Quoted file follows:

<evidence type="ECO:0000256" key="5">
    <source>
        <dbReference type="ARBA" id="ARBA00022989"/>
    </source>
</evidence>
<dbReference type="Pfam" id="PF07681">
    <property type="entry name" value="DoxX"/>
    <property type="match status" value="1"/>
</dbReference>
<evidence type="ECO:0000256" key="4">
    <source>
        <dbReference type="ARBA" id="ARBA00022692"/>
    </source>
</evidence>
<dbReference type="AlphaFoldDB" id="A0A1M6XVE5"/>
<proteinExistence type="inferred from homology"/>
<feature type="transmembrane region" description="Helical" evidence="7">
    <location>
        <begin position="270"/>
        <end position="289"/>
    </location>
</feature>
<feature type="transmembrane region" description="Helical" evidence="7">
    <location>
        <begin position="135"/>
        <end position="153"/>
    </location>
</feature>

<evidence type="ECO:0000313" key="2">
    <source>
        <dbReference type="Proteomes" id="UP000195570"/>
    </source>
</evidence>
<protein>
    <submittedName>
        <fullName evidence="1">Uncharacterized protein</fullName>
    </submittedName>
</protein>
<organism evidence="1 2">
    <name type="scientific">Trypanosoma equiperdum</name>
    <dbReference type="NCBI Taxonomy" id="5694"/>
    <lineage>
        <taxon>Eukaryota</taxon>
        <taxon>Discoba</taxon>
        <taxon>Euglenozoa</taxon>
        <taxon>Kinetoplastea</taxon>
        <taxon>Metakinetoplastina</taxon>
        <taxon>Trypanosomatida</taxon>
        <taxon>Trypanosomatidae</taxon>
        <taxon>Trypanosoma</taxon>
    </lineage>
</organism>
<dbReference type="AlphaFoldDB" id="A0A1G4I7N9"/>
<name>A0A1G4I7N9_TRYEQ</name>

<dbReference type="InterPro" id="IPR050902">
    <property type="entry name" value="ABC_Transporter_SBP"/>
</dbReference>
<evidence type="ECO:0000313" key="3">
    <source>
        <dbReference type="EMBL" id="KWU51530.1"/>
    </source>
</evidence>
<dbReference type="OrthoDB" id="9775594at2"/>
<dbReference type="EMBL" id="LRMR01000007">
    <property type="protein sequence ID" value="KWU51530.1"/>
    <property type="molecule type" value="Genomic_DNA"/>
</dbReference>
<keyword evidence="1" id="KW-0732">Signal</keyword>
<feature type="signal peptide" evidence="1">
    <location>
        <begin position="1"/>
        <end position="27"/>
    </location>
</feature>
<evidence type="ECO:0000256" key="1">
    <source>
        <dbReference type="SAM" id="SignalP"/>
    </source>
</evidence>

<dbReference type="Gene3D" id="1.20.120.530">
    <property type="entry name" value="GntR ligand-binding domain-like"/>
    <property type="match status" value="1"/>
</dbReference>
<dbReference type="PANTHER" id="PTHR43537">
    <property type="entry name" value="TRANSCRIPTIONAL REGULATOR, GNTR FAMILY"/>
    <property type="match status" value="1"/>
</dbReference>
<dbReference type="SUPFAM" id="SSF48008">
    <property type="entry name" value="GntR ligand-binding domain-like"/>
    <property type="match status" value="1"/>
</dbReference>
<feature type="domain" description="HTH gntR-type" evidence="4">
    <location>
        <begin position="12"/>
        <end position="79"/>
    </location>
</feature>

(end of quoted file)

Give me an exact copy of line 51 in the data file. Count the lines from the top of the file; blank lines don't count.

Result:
    </lineage>